Benefits of a distributed workforce

Businesses adopt a distributed workforce to achieve company-wide goals because the model provides benefits that only come from having a workforce that is geographically dispersed.

Increase cost savings

A distributed workforce can save costs in several direct and indirect ways. You’ll learn about some of the indirect savings in a moment. Where you gain direct savings is in how the model enables you to:

  • Reduce the business’s main office footprint.
  • Open satellite offices in smaller towns, where the cost of operations may be lower.
  • Hire skilled talent located outside of expensive and competitive cities.

Reduce IT costs by moving applications from onsite to the cloud.

Function with greater speed and agility

For decades, nimble tech startups fast-tracked productivity by building teams in different time zones to create a 24-hour workflow. As one team ended their work day, they handed work off to the next team starting their day.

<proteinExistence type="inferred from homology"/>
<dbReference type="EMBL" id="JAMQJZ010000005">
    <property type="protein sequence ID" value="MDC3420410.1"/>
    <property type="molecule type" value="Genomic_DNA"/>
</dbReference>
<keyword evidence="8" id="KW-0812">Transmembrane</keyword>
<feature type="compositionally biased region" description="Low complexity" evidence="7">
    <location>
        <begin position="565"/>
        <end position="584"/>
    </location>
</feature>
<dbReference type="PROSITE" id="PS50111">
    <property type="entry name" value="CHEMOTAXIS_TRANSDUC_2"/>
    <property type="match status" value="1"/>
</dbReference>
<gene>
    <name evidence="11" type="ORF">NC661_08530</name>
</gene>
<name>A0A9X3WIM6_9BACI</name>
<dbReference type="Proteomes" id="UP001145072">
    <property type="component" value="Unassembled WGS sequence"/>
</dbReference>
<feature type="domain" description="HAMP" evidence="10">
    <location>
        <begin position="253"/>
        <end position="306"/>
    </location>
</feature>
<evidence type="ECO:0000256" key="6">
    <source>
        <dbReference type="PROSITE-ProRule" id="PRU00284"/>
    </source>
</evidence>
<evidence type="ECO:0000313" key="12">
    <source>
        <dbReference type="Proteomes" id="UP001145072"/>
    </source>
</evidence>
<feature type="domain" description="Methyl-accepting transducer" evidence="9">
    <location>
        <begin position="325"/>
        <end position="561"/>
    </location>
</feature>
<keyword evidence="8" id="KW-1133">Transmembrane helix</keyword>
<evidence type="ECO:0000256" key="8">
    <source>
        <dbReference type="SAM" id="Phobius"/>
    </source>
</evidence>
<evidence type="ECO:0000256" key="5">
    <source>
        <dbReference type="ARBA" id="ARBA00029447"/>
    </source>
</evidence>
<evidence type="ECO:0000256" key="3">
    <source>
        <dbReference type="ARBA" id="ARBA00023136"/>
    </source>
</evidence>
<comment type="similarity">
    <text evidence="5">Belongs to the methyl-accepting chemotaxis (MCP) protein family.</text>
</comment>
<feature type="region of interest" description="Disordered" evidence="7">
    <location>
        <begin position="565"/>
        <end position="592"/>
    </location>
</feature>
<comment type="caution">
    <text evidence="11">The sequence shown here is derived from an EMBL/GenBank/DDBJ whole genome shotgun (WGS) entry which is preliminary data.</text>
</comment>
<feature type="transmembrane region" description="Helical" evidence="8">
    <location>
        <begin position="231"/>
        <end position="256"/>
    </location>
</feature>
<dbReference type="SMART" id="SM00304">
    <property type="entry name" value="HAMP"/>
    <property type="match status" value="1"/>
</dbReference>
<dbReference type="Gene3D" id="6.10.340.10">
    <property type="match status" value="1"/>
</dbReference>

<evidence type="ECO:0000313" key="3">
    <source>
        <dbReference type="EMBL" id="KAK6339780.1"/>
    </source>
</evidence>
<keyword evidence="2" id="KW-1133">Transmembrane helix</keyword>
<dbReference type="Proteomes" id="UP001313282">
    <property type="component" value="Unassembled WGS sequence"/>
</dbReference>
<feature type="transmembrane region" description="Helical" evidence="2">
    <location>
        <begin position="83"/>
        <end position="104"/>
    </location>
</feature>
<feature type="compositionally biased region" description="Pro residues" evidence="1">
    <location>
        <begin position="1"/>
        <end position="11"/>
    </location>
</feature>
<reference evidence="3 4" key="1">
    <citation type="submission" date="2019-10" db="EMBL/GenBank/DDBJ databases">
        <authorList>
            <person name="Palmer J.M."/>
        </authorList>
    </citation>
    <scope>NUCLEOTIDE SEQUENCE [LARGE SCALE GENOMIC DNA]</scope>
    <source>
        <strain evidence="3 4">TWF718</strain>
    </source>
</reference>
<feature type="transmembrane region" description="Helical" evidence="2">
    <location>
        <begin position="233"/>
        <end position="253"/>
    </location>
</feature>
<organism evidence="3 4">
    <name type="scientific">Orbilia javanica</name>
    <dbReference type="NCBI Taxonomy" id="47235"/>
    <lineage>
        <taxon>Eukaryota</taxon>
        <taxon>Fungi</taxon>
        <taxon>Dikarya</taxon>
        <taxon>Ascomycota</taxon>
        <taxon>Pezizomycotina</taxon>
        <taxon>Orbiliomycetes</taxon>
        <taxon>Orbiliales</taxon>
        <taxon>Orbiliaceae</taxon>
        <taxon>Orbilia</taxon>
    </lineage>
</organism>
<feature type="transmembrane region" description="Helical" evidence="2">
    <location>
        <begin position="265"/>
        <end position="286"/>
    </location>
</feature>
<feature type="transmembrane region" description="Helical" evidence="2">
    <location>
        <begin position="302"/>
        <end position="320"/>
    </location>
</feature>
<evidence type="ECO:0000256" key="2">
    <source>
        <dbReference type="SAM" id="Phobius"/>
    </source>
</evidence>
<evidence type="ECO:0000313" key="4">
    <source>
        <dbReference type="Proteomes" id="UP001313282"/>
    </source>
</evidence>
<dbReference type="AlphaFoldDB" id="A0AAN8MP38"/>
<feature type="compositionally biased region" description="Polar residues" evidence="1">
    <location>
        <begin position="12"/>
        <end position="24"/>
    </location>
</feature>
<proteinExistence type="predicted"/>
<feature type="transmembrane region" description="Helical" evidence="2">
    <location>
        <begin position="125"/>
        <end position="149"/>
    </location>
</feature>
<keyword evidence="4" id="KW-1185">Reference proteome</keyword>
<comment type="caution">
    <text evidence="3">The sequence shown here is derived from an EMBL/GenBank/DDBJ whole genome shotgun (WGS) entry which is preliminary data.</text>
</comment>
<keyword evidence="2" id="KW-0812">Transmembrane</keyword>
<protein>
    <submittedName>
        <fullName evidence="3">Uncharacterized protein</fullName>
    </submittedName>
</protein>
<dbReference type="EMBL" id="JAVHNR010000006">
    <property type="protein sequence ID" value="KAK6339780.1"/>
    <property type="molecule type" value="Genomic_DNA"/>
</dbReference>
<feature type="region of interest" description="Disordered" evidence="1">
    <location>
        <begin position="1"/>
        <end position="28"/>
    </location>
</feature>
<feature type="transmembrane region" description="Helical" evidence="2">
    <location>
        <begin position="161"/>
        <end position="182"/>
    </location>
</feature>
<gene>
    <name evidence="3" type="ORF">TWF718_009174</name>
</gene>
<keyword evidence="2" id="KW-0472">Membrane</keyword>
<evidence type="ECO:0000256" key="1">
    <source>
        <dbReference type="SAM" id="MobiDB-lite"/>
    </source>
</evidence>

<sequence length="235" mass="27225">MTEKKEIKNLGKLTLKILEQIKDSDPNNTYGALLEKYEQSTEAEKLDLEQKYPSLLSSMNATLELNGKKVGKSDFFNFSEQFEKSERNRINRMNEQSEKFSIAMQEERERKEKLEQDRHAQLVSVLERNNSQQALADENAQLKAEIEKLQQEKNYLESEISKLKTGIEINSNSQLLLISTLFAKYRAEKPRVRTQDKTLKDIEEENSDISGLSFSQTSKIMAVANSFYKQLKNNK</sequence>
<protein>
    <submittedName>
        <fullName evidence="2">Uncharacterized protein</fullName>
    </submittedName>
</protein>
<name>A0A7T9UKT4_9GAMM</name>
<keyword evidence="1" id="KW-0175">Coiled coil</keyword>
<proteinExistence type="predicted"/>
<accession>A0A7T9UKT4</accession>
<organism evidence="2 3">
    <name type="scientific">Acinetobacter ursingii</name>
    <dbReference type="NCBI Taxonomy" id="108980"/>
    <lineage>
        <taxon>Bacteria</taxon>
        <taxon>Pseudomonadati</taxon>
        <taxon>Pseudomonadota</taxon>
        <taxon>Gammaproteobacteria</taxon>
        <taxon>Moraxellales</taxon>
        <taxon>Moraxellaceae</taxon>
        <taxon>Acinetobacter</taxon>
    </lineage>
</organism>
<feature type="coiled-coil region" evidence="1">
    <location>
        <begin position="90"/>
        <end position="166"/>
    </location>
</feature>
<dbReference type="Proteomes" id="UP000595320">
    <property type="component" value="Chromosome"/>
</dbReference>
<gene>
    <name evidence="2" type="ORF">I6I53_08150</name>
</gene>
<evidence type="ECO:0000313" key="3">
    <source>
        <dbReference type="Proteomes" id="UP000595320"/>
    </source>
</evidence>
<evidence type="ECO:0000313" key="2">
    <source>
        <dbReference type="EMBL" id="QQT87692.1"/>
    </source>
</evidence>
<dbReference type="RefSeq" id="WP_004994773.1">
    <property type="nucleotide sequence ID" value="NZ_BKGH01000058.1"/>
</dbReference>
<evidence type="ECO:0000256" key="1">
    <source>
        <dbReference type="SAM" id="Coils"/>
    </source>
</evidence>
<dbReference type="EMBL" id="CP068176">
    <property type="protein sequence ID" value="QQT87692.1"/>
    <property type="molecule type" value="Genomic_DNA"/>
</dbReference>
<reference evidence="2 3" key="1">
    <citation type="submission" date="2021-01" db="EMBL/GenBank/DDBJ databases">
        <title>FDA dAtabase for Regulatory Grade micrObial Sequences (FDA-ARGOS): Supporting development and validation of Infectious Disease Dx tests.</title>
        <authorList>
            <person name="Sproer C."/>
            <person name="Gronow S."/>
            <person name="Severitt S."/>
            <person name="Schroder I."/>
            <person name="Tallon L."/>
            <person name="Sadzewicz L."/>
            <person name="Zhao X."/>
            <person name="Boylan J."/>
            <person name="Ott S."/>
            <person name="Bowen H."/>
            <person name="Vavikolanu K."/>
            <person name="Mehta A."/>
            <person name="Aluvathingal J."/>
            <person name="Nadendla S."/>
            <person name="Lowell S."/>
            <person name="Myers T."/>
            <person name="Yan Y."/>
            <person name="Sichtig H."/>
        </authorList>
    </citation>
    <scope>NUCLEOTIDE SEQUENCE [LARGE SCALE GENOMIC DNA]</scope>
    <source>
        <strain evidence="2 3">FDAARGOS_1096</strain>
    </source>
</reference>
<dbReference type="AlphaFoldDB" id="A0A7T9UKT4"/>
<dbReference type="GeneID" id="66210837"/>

Since talent doesn’t have to work from a main office, you can also expand your workforce to include on-demand professionals. Businesses of all sizes are working faster and getting bigger projects done by having access to the skills they need, when they need them. It’s how CompuVision tripled their productivity and saved 70%.

Hire from a larger pool of top talent

Let’s say you’re looking for a Microsoft Power BI developer—there are only so many in your city, right? And if competition is fierce, you may be looking for help longer than you want. Likewise, if you’re located in a small town and serve a global audience, you may be hard pressed finding marketing and creative professionals who understand the cultural nuances of your customers half a world away.

But when you’re not limited by where someone works, you can search for talent beyond your locale. This can help you secure the right help faster and within budget.

Expand the diversity of your candidates’ backgrounds

Having a talent pool that stretches far beyond your office enables you to bring people with different backgrounds, experiences, and cultures into your hiring pipeline. This may help you make good on the company’s diversity, equity, and inclusion (DE&I) commitments. And multiple studies show that the more diverse a team, the greater the team’s ability to innovate, solve problems, and connect with customers.